GRAIN growers in the southern cropping region who have experienced a dry growing season this year are being warned of a potential increase in the risk of some soilborne diseases in 2019.
Rhizoctonia root rot and crown rot are two cereal diseases likely to pose a problem in parts of South Australia and Victoria where rainfall was below average this year.
A lack of rainfall has reduced the breakdown of cereal stubbles in pulse and oilseed break crops, promoting the risk of disease next season.
Soilborne disease experts, supported by the Grains Research and Development Corporation (GRDC), are advising growers to know their paddocks’ disease risk profile well ahead of sowing in 2019 by having their soils tested through PREDICTA B – the DNA-based soil testing service which enables identification of the pathogens posing the greatest threat to cereal crops.
PREDICTA B is a service provided by the South Australian Research and Development Institute (SARDI), a division of Primary Industries and Regions SA (PIRSA).
SARDI’s Soil Biology and Molecular Diagnostics group leader, Alan McKay, said the risk of disease in 2019 would be heightened where growers decided to sow wheat back into this year’s failed wheat crops.
“I expect rhizoctonia and crown rot will be the main issues as a result of low growing season rainfall, and growers should also keep an eye on cereal cyst nematode as levels have been trending higher over the past five years,” Dr McKay said.
“Rhizoctonia, especially, has a competitive advantage in low moisture situations and its levels have almost certainly increased this year. It survives best when there is no summer rainfall and therefore reduced soil microbial activity.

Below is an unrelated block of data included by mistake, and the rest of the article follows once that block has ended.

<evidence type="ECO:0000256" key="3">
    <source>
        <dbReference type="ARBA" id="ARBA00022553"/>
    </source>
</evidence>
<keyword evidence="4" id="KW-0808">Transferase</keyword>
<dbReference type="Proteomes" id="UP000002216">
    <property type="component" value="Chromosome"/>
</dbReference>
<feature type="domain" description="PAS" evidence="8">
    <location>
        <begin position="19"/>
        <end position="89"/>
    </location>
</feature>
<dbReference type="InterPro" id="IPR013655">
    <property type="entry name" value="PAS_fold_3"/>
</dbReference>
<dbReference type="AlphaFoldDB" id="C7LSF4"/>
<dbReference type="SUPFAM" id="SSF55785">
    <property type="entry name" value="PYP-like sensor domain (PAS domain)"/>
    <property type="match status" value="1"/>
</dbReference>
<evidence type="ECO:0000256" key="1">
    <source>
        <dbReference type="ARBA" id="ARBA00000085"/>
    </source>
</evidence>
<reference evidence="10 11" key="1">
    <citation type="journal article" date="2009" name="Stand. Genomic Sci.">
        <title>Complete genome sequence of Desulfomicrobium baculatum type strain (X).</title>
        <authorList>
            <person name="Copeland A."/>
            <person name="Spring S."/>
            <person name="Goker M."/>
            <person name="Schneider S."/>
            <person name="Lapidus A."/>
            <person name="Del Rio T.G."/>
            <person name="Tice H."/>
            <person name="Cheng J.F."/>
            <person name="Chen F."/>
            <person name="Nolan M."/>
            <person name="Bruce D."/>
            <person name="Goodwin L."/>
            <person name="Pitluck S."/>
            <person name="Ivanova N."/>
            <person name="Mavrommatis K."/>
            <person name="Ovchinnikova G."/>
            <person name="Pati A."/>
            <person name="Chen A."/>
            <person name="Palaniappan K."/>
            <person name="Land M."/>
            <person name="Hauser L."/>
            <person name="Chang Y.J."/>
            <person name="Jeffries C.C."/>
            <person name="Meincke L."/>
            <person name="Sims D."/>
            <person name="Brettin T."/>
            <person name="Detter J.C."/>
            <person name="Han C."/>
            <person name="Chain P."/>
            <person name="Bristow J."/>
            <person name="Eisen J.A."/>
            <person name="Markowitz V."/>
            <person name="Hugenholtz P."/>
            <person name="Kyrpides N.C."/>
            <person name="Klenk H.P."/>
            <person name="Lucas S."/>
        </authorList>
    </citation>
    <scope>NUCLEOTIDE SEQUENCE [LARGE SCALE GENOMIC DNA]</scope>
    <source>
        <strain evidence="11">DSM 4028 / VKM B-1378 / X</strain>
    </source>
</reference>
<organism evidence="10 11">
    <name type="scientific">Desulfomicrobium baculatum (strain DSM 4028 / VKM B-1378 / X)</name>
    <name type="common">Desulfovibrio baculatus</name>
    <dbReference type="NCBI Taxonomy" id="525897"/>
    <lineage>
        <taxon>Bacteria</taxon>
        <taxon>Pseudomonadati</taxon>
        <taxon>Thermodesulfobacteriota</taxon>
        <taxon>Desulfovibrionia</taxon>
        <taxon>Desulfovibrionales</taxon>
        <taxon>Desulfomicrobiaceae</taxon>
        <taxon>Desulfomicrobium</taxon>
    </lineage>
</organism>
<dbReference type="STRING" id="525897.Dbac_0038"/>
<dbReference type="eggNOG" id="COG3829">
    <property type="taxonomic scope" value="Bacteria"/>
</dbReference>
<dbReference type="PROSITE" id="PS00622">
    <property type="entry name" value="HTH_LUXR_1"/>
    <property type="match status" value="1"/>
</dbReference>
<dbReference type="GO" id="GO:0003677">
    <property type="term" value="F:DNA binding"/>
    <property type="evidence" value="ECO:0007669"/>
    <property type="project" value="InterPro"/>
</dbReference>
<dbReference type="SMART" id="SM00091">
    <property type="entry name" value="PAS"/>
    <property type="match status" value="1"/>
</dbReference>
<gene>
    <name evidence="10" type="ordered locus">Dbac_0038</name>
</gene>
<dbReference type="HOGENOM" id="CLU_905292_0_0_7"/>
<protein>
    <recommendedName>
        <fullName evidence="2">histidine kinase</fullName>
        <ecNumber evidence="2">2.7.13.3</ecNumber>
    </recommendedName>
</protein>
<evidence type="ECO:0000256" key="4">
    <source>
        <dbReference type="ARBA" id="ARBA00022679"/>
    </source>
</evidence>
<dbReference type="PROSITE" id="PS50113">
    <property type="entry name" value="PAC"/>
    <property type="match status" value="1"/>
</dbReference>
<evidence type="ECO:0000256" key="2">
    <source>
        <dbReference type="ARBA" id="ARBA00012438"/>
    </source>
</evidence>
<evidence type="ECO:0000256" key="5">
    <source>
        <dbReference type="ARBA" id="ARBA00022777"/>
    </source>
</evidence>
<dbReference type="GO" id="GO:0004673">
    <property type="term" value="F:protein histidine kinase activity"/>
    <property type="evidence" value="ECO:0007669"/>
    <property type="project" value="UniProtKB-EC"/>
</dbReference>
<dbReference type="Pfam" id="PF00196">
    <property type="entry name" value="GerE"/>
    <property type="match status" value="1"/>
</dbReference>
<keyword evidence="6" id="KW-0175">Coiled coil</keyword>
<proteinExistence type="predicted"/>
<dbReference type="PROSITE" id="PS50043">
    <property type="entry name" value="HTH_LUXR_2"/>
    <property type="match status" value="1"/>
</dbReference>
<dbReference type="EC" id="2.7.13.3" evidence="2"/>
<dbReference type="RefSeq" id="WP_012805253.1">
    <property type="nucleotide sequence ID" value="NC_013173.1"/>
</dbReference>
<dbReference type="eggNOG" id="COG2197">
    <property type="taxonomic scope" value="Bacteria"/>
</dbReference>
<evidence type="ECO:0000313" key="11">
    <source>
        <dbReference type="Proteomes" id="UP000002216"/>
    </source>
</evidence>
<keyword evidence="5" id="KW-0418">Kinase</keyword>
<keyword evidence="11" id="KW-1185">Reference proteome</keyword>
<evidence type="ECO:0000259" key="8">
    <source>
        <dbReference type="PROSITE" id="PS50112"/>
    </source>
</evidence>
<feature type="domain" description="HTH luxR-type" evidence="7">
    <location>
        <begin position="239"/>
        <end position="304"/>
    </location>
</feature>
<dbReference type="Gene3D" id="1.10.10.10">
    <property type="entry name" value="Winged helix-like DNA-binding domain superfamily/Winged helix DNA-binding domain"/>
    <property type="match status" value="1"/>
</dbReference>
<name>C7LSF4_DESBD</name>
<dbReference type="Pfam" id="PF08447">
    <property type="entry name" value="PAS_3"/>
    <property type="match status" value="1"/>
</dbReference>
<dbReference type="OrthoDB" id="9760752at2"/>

“If we do experience a dry summer and the break to the season is late, crop seedlings will be exposed to high levels of rhizoctonia next year.”
Rhizoctonia root rot can reduce cereal yields by more than 50 per cent, with barley being the most susceptible.
Dr McKay said the development of the PREDICTA B soil testing service for rhizoctonia had been a success in enabling pathogen levels to be effectively monitored to inform growers’ paddock planning.
Testing for crown rot ahead of sowing in 2019 is also being strongly encouraged.
SARDI research scientist Marg Evans said although crown rot required moisture in autumn to infect the crop, a dry spring such as the one experienced this year would favour expression of the disease.
“The fungus grows quicker in water-stressed plants and in warm weather, and damage is more likely in intensive cereal rotations, especially in durum,” Dr Evans said.
Whiteheads can be symptomatic of crown rot, but given these only appear in seasons with a dry finish, the absence of whiteheads does not indicate freedom from crown rot.
“That is why it is so important to know what is happening in the paddock,” Dr Evans said.
Crown rot survives for up to four years in plant residues/stubbles, and infection occurs when plants come in close contact with infected residues.
Growers and advisers providing soil samples for PREDICTA B testing are urged to include stubble with their samples.
“Sampling strategies are critical – the risk of stubble borne diseases such as crown rot will be underestimated if stubble is not added to the soil sample,” Dr Evans said.
Dr McKay said Australian grain growers incurred, on average, more than $200 million each year in lost production due to cereal root diseases.
“By using PREDICTA B, combined with advice from an accredited agronomist, disease pathogens can be detected and managed before losses occur,” he said.
The PREDICTA B service is delivered through SARDI’s Molecular Diagnostic Centre, a state-of-the art facility capable of delivering high throughput diagnostic testing to industry.
Investment in the Molecular Diagnostic Centre and the continued development of PREDICTA B are components of the GRDC-SARDI strategic research partnership.
For more information on PREDICTA B, including access to the soil testing service, go to http://bit.ly/2FyzZpE.
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